“Employers are looking to enrich their employee benefit plans without increasing their costs,” he says. “Supplemental life insurance has always been the best seller among employee-paid products, but medical and disability coverages are beginning to catch up. We have seen double-digit increases in supplemental health products such as critical illness insurance and hospital indemnity.”
Voluntary disability insurance is more complicated and more difficult to market, as employees struggle to understand their own needs. However, employers are making progress in communicating the benefits by bundling products in packages that represent personal lifestyles, McNamara says.
“New benefits technology and savvy brokers are filling in the communication gap with better modeling and decision support,” he says. The company provides a persona-based decision support tool that lifestyle categories and offers video interviews with policyholders talking about how the voluntary benefits fit their needs. Employees are assigned one of five “personas” after completing a brief survey.
The Standard provides group and individual short- and long-term disability insurance and a Family Care Benefit that is available with individual disability insurance. The coverage provides income protection when a family member must take time off from work to care for an ill family member.
Aflac in Columbus, Georgia, is the largest provider of voluntary disability and medical benefits and is probably the best known, thanks to its ubiquitous and humorous advertising campaign.
The company provides a wide range of products, including short-term disability insurance, accident insurance, critical illness insurance, hospital indemnity insurance, and vision and dental care benefits, which can be purchased individually at the worksite or in packages of coverages that can be designed to fit an employer’s benefits strategy.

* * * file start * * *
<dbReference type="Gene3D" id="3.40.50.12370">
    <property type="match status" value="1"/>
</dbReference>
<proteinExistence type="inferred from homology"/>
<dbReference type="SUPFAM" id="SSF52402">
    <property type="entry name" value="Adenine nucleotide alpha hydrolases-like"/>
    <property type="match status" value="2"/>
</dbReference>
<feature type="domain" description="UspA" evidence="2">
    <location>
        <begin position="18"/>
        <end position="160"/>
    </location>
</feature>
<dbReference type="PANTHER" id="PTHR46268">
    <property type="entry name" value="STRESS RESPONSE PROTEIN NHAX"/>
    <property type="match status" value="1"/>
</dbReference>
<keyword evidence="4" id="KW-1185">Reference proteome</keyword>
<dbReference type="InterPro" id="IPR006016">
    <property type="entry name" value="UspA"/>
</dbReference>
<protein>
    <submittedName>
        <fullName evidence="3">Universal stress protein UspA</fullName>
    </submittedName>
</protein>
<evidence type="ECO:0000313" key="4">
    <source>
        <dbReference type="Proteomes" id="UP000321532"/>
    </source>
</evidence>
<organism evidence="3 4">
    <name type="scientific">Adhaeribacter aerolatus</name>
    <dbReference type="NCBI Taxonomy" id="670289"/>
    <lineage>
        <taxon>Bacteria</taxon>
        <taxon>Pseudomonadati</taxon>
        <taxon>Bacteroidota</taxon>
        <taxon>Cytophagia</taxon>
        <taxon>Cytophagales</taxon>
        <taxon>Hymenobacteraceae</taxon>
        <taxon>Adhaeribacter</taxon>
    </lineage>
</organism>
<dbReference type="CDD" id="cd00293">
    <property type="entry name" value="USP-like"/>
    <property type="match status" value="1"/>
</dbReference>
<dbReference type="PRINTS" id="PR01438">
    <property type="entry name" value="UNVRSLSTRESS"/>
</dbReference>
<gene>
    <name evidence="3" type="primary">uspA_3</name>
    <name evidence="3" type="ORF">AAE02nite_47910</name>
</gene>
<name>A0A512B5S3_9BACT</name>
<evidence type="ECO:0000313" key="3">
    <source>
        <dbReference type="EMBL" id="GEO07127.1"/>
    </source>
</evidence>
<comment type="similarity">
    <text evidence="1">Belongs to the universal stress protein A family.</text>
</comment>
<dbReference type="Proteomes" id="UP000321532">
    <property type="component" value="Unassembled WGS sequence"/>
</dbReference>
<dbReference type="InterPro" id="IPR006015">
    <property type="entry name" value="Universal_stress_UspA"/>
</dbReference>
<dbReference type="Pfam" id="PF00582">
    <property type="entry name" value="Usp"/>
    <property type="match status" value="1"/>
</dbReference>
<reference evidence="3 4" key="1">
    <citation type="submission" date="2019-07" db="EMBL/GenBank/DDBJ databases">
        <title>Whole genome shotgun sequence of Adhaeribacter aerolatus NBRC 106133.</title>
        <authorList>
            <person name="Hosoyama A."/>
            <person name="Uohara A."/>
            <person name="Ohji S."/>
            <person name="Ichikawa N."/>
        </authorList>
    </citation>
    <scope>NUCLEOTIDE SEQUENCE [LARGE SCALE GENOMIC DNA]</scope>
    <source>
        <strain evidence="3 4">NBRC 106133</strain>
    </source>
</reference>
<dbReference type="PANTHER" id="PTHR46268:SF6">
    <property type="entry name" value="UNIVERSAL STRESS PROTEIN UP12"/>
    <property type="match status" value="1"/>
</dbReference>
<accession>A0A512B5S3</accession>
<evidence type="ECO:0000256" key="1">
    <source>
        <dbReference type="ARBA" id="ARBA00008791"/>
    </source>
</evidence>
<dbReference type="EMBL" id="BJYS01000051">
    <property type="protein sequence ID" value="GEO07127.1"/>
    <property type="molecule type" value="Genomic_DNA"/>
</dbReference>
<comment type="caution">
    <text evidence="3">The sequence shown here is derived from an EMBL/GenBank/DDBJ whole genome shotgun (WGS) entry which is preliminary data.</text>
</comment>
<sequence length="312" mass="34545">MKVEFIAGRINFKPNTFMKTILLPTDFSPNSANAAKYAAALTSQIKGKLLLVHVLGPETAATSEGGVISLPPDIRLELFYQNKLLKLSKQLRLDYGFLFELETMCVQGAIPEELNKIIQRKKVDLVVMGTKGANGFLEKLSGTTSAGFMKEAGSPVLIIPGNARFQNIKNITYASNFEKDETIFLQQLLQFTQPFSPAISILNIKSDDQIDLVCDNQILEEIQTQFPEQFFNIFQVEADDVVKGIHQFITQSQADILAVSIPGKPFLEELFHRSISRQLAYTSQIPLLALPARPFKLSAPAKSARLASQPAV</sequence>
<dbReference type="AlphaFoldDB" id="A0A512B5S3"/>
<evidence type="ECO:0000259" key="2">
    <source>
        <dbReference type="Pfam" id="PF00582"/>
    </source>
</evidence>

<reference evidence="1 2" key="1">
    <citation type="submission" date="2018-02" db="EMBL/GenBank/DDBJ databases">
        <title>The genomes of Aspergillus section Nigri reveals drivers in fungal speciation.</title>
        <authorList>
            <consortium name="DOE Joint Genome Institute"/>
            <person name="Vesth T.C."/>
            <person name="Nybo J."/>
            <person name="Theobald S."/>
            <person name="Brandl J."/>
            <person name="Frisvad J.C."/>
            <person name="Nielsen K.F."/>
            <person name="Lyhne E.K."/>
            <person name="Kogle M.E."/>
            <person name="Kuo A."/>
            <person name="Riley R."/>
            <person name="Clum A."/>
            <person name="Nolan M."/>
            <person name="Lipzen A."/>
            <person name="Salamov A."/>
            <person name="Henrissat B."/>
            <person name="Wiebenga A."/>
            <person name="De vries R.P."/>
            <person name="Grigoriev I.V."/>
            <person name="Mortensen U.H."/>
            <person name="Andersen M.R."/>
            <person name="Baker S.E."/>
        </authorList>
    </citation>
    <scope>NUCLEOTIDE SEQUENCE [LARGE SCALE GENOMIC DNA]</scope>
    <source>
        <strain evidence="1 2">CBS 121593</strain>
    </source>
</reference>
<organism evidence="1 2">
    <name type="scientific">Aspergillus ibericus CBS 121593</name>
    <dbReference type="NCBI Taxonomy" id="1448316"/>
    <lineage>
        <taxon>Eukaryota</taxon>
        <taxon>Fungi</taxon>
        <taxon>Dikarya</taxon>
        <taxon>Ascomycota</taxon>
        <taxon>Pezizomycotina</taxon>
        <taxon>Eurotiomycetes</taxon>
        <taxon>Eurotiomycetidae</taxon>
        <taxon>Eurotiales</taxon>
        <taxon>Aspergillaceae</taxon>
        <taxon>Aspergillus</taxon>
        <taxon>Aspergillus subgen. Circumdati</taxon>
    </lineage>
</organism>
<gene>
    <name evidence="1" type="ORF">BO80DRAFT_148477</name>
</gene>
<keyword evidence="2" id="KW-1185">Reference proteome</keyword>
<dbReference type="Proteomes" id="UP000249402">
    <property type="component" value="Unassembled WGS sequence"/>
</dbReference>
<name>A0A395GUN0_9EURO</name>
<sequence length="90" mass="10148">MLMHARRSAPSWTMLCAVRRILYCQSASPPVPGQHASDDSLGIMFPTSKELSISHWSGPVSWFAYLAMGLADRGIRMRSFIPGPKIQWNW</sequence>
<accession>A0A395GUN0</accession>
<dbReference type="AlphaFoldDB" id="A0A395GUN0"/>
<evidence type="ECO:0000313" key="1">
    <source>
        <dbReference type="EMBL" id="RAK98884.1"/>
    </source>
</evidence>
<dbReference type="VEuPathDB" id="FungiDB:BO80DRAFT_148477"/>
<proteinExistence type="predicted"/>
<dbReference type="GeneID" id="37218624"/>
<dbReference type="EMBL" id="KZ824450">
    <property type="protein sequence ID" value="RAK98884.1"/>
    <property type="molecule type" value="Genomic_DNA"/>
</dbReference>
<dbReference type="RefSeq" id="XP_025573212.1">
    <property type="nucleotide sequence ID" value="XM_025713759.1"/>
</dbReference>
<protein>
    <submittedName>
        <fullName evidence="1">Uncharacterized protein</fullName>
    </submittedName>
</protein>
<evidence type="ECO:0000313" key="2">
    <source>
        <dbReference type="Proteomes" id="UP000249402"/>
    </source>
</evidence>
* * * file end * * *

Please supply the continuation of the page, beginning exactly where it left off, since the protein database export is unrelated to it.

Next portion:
But the insurer’s latest innovations come in value-added services, according to Stephanie Shields, vice president of premier broker and product solutions.
“Aflac has always promoted itself as a one-stop shop for worksite benefits,” she says. “But I don’t look at our relationship with employers as one-stop sales. We work with employers to look at voluntary benefits from a portfolio perspective, demonstrating to employees how they can protect themselves with a combination of products that can include voluntary life insurance, critical illness insurance and disability income protection products.”
Aflac, she says, also focuses on integrated support for these benefit portfolios, communicating how they combine to provide comprehensive protection and efficient processing of claims that may cut across products, such as critical illness and disability.
“We view our approach as making connections across products and programs,” she explains, “but employers also need education from their agents and brokers. It’s a process that develops their benefits strategy.”
Aflac has expanded its support services, including accidental death and dismemberment services with travel insurance, telemedicine, personal wellness, and financial and legal fitness. The insurer also provides health advocacy services and a service that helps policyholders navigate medical bills and resolve claims. The company also provides discount services for prescription drugs, dental, hearing and vision.
For more information:
Reliance Standard Life Insurance Company
Len Strazewski is a Chicago-based writer, editor and educator specializing in marketing, management and technology topics. In addition to contributing to Rough Notes, he has written on insurance for Business Insurance, Risk & Insurance, the Chicago Tribune and Human Resource Executive, among other publications.